Elliott School discussions with former U.S. ambassador to Syria, international affairs experts examine threat to the Middle East.
Less than a day after his former ambassador to Syria reiterated criticism of the administration’s policy in the country, President Barack Obama has asked his national security team for a review of U.S. strategy regarding ISIS and Syrian President Bashar al-Assad.
In two ISIS-related events hosted this week by the Elliott School of International Affairs, Robert Ford, former U.S. ambassador to Syria, and International Affairs Professors Stephen Biddle and Marc Lynch discussed the strategies the U.S. has employed toward ISIS (the Islamic State in Iraq and Syria) so far, and what path it can take in its continued fight against the terrorist organization.
ISIS has a wealth of resources, Amb. Ford said Wednesday night at the Institute for Public Diplomacy and Global Communication’s fourth annual Walter Roberts Lecture.
“The Islamic state has more money than any terror group we’ve ever seen,” Amb. Ford said in a discussion with School of Media and Public Affairs Director Frank Sesno. “They earn somewhere between $250,000 and $3 million a day in black market oil sales. That’s a lot of money. Osama bin Laden never had access to that kind of cash.”
U.S. airstrikes against ISIS have hurt the American-backed moderate Syrian rebels—currently fighting ISIS and the al-Assad regime—Amb. Ford said. Bombings around the Syrian city of Deir Ezzor, he said, have caused ISIS to withdraw from that area, enabling the Assad regime to move air assets they were using to bomb ISIS to now bomb the moderates.
“They no longer had to defend their people in Deir Ezzor—we were doing it for them,” Amb. Ford said. “We were Assad’s air force in Deir Ezzor.”
Amb. Ford cited the Obama administration’s policy in Syria as a reason he resigned his post in February. The U.S. strategy—creating a unity government through negotiation between the Assad regime and the opposition, setting up a cease-fire and then fighting the Islamic State together—is a good idea, he said, but isn’t possible unless the regime, backed strongly by Russia and Iran, feels the pressure to negotiate. Meetings in Geneva in February fell apart, Amb. Ford said, when the Assad regime refused to talk.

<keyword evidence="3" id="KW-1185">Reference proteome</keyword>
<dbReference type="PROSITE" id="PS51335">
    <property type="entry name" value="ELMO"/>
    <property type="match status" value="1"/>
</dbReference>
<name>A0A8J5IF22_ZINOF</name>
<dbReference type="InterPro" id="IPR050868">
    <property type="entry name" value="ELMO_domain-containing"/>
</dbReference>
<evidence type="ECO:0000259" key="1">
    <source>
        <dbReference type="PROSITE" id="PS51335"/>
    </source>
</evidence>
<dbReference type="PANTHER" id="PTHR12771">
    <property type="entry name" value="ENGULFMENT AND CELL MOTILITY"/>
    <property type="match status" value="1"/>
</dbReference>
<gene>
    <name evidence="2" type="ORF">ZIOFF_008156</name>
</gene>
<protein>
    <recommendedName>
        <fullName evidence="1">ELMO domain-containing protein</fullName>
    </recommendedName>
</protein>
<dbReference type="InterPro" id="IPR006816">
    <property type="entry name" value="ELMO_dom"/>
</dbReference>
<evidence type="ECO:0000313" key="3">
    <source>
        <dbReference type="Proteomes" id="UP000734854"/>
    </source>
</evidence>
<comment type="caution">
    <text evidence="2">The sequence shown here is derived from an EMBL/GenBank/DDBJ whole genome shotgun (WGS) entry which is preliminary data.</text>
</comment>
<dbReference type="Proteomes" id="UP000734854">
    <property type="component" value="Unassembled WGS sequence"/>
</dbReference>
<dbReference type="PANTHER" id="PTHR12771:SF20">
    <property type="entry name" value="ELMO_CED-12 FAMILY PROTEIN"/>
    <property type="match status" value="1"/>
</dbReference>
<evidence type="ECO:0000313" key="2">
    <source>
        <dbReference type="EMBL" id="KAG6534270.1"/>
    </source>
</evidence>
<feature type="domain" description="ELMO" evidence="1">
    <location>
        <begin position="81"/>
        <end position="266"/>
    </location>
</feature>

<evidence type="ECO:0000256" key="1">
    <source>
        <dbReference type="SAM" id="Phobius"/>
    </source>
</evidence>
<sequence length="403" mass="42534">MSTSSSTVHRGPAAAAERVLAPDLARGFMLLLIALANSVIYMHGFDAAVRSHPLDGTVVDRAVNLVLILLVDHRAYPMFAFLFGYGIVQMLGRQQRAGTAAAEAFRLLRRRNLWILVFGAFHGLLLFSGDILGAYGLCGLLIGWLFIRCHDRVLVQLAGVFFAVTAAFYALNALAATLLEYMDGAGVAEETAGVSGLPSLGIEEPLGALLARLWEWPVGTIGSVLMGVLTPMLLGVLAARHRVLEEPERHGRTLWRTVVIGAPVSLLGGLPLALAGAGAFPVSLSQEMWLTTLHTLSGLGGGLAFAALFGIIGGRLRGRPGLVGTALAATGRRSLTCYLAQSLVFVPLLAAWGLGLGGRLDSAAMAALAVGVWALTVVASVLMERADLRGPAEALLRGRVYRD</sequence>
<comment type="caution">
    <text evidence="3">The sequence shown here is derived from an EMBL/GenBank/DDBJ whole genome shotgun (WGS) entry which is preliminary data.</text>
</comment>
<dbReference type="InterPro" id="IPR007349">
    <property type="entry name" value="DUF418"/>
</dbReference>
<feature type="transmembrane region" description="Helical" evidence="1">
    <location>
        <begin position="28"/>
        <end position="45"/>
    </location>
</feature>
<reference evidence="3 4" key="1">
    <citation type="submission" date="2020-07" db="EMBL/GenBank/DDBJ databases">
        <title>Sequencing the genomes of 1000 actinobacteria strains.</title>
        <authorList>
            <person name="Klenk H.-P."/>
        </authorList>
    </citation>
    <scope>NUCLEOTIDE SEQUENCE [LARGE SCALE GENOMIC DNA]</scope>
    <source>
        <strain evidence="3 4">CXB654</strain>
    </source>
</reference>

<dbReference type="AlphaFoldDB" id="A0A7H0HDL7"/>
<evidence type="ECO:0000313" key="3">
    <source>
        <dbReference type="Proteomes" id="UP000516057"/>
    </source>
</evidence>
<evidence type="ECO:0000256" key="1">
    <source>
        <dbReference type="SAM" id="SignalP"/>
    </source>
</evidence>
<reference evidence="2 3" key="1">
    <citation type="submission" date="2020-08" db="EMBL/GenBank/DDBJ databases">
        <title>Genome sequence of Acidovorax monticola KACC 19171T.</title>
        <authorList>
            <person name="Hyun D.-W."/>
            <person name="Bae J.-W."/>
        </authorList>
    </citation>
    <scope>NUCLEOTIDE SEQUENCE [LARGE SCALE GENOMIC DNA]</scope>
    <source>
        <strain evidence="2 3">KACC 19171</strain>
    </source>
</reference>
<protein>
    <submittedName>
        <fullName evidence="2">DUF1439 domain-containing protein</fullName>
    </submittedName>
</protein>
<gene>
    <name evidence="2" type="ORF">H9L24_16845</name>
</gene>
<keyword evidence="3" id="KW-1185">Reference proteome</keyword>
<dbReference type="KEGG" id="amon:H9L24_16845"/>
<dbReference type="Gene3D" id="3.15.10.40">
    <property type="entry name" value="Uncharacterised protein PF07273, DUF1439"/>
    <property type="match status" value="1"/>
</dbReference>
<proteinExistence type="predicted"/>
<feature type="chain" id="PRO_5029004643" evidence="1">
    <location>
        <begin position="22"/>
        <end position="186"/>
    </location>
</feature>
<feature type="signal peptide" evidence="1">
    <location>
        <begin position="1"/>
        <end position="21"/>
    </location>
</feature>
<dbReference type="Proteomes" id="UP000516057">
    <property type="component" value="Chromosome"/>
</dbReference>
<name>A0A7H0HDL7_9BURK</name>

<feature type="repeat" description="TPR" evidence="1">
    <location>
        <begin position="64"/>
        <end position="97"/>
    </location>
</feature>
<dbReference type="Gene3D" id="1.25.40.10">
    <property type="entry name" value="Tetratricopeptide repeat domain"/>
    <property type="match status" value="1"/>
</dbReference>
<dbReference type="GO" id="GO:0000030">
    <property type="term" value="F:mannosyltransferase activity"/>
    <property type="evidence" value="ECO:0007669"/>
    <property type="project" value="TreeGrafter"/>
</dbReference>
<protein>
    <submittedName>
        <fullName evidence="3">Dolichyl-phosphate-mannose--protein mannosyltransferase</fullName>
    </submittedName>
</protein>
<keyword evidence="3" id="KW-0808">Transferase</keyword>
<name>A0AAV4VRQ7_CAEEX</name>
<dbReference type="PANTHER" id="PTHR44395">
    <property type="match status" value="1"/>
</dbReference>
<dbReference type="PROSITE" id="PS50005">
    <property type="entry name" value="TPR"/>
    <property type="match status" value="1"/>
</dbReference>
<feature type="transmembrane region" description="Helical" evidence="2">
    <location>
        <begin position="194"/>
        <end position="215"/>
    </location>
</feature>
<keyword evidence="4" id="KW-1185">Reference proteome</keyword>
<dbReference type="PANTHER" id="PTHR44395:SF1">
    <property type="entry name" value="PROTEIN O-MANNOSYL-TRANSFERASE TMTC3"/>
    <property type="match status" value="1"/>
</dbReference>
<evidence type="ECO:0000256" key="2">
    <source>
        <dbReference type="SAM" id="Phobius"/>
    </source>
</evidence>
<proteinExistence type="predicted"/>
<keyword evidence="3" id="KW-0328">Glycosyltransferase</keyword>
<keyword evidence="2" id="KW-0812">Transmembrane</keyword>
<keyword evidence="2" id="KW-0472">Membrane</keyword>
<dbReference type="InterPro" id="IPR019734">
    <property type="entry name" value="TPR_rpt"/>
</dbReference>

On Thursday, just hours after the Obama administration announced it would review its strategies toward Syria, Dr. Biddle and Dr. Lynch led a discussion on what obstacles the administration will need to overcome to strengthen its approach.
Dr. Biddle pointed out that although the U.S. had announced its goal was to destroy ISIS, the strategy it has pursued is incapable of doing that. It has stakes in the fight against ISIS, including keeping terrorism threats at bay, solving humanitarian crises and preventing damage to the U.S. economy. But these factors are “limited” in that they aren’t interrupting the American way of life. Therefore, the U.S. has crafted a restrained campaign that isn’t committed enough to truly defeat the organization, he said.
Some officials in the White House also have questioned the value of investing in the Middle East when the U.S. faces other challenges to American security, including China and issues in the Pacific, Dr. Biddle said.
“It doesn’t mean they want to abandon the region. It means they don’t want to wage wars there, but they find themselves unable to do so,” he said.
The risk of ISIS spilling over into neighboring countries makes the situation more difficult, Dr. Lynch added, calling Syria “a black hole at the heart of the region, dragging everyone down into it.”
The complexity of the conflict and the limited approach from the U.S. offer little hope for a solution.
“The policy options have been reviewed hundreds of times, and they always end up in the same place. None of the limited options—fly zones, air strikes, anything—can succeed. All they can do is drive the U.S. deeper into a conflict, which brings us toward overinvestment,” Dr. Lynch said.
The best ways to move forward, Dr. Lynch continued, might be a “strategic pause,” or a de facto cease fire that ameliorates human suffering and de-escalates war. Any proposal to create an effective, moderate Syrian rebel army is likely to fail, he said.
While the panelists agreed the situation in Iraq is slightly more positive than Syria, it doesn’t look promising. The strategy in Iraq would benefit from allies supporting a broader military campaign and more boots on the ground. However, Dr. Biddle said allies would need greater incentives to fill the front lines, especially if the U.S. continues to keep its engagement limited.
“We’re going to have to engage in a much more conditional set of policies that offer bigger sticks and bigger carrots,” Dr. Biddle said.